It is now being widely reported that Cisco is going to undertake a major restructuring. The Street said Cisco would lay off between 12% and 20% of its global workforce, and that it’s related to shifting resources from hardware to software. In their earnings call, Cisco confirmed the latter but said that only about 5,400 would be laid off. Since Cisco is the market leader in IP, which everyone seems to think is invincible as a technology, any significant restructuring would create considerable market shock and raise the inevitable “What now?” question. Let’s try to answer it.
Cisco and all the other network equipment companies got to where they are by ignoring the future to feed the present. The primary reason for this was the knee-jerk reaction of legislators and regulators to the NASDAQ bubble of the late ‘90s. Sarbanes-Oxley (SOX) in 2002 made it very difficult for companies or the Street to push anything but the current quarter. If you reward a particular class of behaviors, or more dramatically if you demand them by law, you get what you asked for.
Feeding the future means doing what’s needed to strengthen your position with your buyers in the long term. Sometimes that means taking a hit in the near term, supporting product and technology transitions that could hurt your revenue for multiple quarters. Because of SOX, in large part, that doesn’t happen much and certainly didn’t with Cisco, who is notoriously sales-driven. As a result, they face an immediate threat in the operator space, and a delayed one in the enterprise market.
The root of Cisco’s operator problem, and the market’s, is that despite hope and hype, operator profit per bit carried has been declining for two decades, for as long as SOX was operative though the timing I think is coincidental. Operators have been talking about the problem openly for a full decade, and proposing various projects to relieve the pressure under the name “transformation”. Everything that’s been going on in the network equipment space for the last decade, including things like SDN and NFV, the cloud, mobility, 4 and 5G and so forth, have been driven largely by the converging cost/price curves for bits. Operators have pled for relief. They’ve shifted increasingly to Huawei as a price leader, to the point where Huawei is probably the only equipment company doing well. Still everyone, Cisco included, stuck their head in the sand.
If revenue per bit and cost per bit are converging to exclude profit and ROI, you spend less. I’ve read transcripts on a decade’s worth of earnings calls and I never saw any vendor point out this obvious point or claim a strategic shift that was explicitly aimed at correcting it. Where I will fault Cisco specifically is that it instead implicitly promoted the notion that as long as Internet traffic was exploding, operators were obliged to carry it, profitable or not. Their Internet index stuff never called for any steps to address ROI with the increases in traffic, and they’ve backed regulatory positions that would favor settlement for Internet traffic and “non-neutral” concessions.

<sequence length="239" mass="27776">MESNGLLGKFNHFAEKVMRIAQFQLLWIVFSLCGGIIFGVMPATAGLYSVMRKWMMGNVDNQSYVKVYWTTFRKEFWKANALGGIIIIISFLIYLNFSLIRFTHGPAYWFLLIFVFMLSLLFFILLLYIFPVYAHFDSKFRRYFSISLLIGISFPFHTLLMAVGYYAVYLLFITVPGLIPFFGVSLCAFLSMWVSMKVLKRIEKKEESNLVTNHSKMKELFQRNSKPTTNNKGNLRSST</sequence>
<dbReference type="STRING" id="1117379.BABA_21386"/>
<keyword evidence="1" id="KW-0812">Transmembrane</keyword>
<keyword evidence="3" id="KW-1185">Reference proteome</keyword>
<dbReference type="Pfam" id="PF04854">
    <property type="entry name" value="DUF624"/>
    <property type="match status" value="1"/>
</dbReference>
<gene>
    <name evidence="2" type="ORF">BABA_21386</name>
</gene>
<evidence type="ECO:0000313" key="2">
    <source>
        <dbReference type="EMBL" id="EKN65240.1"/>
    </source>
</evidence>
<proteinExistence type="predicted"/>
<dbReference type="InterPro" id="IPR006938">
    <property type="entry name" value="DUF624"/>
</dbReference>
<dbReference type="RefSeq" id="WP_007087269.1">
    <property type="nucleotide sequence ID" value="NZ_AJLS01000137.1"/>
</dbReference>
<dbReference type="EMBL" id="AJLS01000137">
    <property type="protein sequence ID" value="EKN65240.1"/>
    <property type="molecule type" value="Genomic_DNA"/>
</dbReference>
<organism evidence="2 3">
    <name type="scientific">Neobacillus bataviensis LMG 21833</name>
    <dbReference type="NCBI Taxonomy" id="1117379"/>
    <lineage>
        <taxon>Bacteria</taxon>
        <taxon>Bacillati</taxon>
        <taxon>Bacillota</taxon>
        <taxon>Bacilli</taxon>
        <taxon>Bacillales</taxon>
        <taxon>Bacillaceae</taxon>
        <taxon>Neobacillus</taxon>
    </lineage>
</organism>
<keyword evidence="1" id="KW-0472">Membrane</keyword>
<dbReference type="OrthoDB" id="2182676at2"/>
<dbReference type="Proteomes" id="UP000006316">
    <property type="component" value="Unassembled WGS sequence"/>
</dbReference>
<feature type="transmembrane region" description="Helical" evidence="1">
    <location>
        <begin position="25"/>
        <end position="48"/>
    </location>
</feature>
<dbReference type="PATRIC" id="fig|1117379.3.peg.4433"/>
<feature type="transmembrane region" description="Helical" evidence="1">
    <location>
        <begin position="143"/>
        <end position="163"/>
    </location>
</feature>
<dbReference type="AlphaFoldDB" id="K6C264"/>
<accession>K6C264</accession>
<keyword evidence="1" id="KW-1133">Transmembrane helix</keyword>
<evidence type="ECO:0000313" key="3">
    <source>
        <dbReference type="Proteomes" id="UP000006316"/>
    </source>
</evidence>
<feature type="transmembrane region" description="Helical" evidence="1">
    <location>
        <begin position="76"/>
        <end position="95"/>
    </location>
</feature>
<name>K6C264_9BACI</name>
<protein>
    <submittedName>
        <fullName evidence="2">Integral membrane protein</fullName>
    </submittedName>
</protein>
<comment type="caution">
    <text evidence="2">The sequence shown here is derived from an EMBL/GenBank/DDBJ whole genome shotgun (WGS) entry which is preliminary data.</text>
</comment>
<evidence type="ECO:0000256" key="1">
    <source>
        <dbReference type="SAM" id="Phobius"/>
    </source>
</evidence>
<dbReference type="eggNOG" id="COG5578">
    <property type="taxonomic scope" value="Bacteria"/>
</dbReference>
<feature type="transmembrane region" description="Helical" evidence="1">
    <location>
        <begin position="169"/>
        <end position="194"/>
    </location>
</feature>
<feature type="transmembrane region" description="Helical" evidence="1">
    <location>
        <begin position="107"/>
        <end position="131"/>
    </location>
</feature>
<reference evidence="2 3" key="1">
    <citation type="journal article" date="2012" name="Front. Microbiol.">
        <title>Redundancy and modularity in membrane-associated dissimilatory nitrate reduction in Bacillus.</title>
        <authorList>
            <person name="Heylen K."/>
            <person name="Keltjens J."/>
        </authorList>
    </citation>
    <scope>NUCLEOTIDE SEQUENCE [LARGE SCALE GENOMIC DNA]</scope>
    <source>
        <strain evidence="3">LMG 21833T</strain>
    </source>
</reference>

But that was then and this is now. Even now, nobody including Cisco is stepping up to say that things can’t go on as they are, but restructuring sure implies that, and the promise of a software shift is explicit. The question is what they mean by “software”. You can do a software transformation of your network gear, shifting to a hosting and subscription model. You can elevate your story to a higher, above-network layer too. Cisco seems to be focusing on the former, which changes their business less but changes their revenue prospects more.
Shifting to software-based networking and cutting costs by cutting staff is an admission of change, but it doesn’t specifically make a critical point, which is that operators are going to put capex under stringent pressure if they can’t raise ROI. Yes, a software-centric vision could be more appealing in a cost sense, but if it is then you’re making an important point in a too-subtle way. We are shifting to software to allow operators to spend less. Thus, we will make less.
The interesting thing is that while constraining capital spending seems to be the pathway of choice for operators, the fact is that it’s not one that they generally believe in. Way back in 2013 a group of global Tier Ones told me that they didn’t believe that NFV or any other new technology would reduce capex by more than 25% (they now tell me less than 20% is likely) and that they could get that much by “beating up Huawei on price.”